Hands-free equalization - part 1

Indeed this is a subject of many legends and outlandish ideas. Possibly because of vague views on what exactly hands-free means. Freedivers mostly call it hands free or successful hands-free when there's no hand on the nose. There is no hand on nose means that there is hands-free equalization. On one hand this is undoubtedly true. On the other hand, there are subtleties. Let us dig it. 

Once I was delivering a talk to young scuba divers on equalization. After introducing a list of ways to equalize, I asked the kids how they do it. To my big surprise, most did it hands-free by swallowing. Sure with scuba they descend in a horizontal position, sure they can raise the head for ease, sure they have plenty of air. But they don't pinch the nose, so their method can be called hands-free. In freediving though such swallowing hands-free is not widespread. Rarely freedivers report using it.  On youtube many freedivers demonstrate their skills of equalization without pinching the nose. If the angle of the video and quality are o.k., we can often see bubbles escaping from under the mask at regular intervals. This is a clue of pushing air up into the nasal cavity during the hands-free equalization. Small movements of the tongue, larynx, cheeks do create extra air pressure. The more experienced a freediver is, the fewer bubbles escape, the better is his or her technique. This option of the hands-free is differentiated from Frenzel-Fattah only by a lesser effort, while the muscles involved are the same.  We have small muscles for opening the auditory tubes. These tubes connect the nasal cavity to the inner ears. By default the tubes are closed, their section flattened, and the air can not flow into the ears to equalize. Would be great to learn to operate these tube-opener muscles called "tensor veli" at will, in order to equalize without pushing air up, nor swallowing. The tubes would just open and let the air in the ears. This would be really hands-free, plus requiring minimum effort and be effective at any depth, as long as there is some spare air in the larynx and mouth.  Let us look into the anatomy.  I love this cutout picture allowing to see a detailed view on how the "tensor veli" tube-opening muscle opens it. The muscles evolved to sideways stretch the soft palate. This muscle runs sideways from the soft palate, uses a bony hook as a pulley to turn up, goes to an entire pinched section of the auditory tube and while tensed it pulls it down, opening it for airflow.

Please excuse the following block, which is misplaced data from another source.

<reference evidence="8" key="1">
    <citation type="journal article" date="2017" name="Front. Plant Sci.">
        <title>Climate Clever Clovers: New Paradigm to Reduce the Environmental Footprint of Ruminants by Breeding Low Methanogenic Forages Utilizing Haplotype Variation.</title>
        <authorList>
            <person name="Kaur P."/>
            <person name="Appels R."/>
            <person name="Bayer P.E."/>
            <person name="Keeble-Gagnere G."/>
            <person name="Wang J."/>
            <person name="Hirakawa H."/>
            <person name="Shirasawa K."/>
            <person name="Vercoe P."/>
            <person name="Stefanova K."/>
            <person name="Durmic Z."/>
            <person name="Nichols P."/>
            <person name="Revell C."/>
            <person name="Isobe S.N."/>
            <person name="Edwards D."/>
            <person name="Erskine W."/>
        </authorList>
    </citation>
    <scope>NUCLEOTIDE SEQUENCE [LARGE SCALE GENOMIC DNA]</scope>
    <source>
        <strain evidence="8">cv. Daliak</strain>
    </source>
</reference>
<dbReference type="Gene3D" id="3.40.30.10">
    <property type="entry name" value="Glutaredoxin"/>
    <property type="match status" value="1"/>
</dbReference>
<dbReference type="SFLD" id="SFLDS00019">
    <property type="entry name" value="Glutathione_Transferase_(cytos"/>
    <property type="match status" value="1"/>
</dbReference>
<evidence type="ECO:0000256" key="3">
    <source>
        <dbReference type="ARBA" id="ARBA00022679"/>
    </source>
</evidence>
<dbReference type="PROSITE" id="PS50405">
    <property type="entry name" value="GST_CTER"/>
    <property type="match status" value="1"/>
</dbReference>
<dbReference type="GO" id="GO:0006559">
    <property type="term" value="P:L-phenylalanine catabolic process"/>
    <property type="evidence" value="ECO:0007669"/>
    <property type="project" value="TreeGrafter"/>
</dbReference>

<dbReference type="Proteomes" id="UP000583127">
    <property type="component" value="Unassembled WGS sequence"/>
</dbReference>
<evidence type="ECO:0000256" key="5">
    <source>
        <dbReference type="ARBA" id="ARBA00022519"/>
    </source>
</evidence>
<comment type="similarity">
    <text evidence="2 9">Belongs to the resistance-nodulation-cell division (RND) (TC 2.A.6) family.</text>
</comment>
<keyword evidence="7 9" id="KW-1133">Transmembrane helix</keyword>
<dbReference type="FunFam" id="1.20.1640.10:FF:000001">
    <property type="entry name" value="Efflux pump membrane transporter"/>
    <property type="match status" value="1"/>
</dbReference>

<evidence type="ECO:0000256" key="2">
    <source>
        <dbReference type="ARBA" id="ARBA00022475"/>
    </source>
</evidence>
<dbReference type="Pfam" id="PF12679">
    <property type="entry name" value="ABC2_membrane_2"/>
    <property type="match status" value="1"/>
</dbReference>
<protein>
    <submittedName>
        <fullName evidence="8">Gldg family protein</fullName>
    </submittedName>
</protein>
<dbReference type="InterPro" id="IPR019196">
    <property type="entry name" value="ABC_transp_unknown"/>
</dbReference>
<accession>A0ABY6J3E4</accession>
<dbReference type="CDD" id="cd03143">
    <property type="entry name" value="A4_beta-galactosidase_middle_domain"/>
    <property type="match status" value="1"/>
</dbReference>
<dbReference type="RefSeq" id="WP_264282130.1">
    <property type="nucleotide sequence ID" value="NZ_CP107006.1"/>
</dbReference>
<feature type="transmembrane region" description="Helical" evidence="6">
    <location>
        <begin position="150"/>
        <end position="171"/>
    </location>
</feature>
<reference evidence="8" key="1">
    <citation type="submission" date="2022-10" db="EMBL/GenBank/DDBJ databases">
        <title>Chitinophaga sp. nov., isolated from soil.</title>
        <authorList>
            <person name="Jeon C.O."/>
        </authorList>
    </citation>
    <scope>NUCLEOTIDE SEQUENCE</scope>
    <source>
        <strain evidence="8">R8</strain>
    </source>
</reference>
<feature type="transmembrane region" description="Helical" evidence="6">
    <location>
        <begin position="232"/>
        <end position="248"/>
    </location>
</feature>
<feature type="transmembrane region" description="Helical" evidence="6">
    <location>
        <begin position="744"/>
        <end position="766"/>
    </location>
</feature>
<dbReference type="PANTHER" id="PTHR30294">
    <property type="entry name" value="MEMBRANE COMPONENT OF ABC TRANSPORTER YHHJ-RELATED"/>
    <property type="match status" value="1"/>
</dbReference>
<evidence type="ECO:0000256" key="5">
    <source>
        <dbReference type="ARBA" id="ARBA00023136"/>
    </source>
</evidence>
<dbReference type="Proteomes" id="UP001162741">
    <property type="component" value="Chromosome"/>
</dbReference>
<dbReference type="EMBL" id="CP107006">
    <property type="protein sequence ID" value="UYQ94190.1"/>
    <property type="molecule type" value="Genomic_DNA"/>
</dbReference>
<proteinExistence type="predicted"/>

The next picture shows it from inside, as if we'd look from inside the head towards the nasal cavity. We can't see the tube cutout, just it's orifice. Here too we see the muscle "tensor veli" (#5) also I'd call it kinda palate-stretcherer, it goes down from the tube orifice, and around the pulley-bony-hook, and to the soft palate. And we see some other muscles around the soft palate as an intricate muscular structure, all interlinked. Below we will mention two more pairs of muscles from this picture: #4 "levator veli" elevating the soft palate thus bypassing the pulley-bony-hook nor really pulling the entire tube to open, and #3 "palatopharyngeus" pulling the soft palate downwards. 

Next picture explains in 3D the soft palate (and the attachment of the palate-stretcherer to it).

Next picture shows again an interconnection of the muscles of the soft palate and the entrance to the auditory tube. 

Finally a picture demonstrating a complicated web formed by a big number of different muscles there, thus giving the reason why separating the ones we need to control equalization from this mess is pretty difficult. 

Thus from anatomy we can single out a pair of tube-opener muscles stretching the soft-palate sideways and eventually two more pairs of muscles controlling the soft palate up and down (detailed below). Those are the ones to master for hands-free equalization. Only they do open the auditory tubes and let air to flow into the ears. No other muscle from the throat or tongue or cheeks would actually open the tubes.